The Oil Price – micro-Economics 101
So why has the oil price plunged so low, when it was so high only a few months ago?
Isn’t this very strange behaviour?
Did you do basic economics? Ever?
What we are seeing is a phenomenon called Elasticity.
The thing is, supply and demand for oil are both relatively inelastic, that is, they change slowly. I still need to drive my car the same distance to work every day whether fuel is £1.10 a litre or £1.50. If fuel prices are high, I’ll be more likely to choose a more economical car when I buy a new one in a few years’ time; if they’re low, I might put speed or luxury above fuel economy. But that’s for a few years down the line: now, I still need to put forty litres of fuel in my tank once every couple of weeks, whatever the price.
It takes years (and billions of dollars) to bring new oil production on-stream. A low oil price today means that production projects due to come on stream in five or ten years’ time might get shelved now – not least because oil companies don’t have the surplus cash flow to finance the exploration and development; but the expensive wells drilled last year are still producing even if they’ll never cover the cost of drilling. You’d lose even more money by turning the taps off because the price is too low.
If the total world supply of oil is just a little bit below the total world demand, the price will rocket. Everyone needs that last barrel of oil. Conversely, if the supply is just a little bit over what’s needed, you can’t give the stuff away. Well, once all the storage tanks are full.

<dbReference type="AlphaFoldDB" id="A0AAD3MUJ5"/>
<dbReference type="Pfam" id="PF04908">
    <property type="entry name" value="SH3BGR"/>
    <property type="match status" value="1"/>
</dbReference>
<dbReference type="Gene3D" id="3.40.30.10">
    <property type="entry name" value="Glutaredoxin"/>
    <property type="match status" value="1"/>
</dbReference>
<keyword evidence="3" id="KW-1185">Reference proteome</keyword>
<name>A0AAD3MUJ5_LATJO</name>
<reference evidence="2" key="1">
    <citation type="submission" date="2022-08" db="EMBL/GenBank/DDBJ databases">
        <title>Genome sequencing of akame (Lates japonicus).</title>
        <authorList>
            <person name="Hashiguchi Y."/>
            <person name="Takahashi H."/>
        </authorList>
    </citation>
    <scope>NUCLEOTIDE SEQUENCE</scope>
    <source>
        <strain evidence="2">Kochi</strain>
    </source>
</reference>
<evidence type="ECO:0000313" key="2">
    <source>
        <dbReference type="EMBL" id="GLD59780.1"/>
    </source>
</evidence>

What’s happening now is that production that was approved based on a $150 oil price is coming on-stream. And people are driving the 70mpg cars they bought last year.
This phenomenon isn’t limited to oil; it’s most problematic with agricultural produce, which is why the EU has intervention pricing, which attempts to buy up stock when prices are low and sell them on to the market when prices are high. But even that didn’t really work, since if intervention prices are too high the inevitable landscape of butter mountains and wine lakes develops, and there was always political pressure from producers to keep the intervention prices high. Oil is such a huge global commodity that intervention would require spectacular amounts of money. Saudi Arabia has huge oil reserves and flexible production – its wells are relatively shallow and mostly onshore, so they can be turned on and off at relatively low cost. It could, almost, be a swing producer; but it would mean ceding market share to the Russians and Americans and helping its sworn enemy on the other side of the Gulf.
So – volatile oil prices are nothing new. As we become a less energy-intensive economy globally, oil demand is likely to become unlinked from economic growth (the process is already happening), and therefore even more inelastic. We may be in for five years of relatively low oil prices, and as high-cost, short-lived wells, including in particular US shale goes off-stream, the situation will flip and supply will fall below demand, we’ll see the $250 barrell, and the process will start again.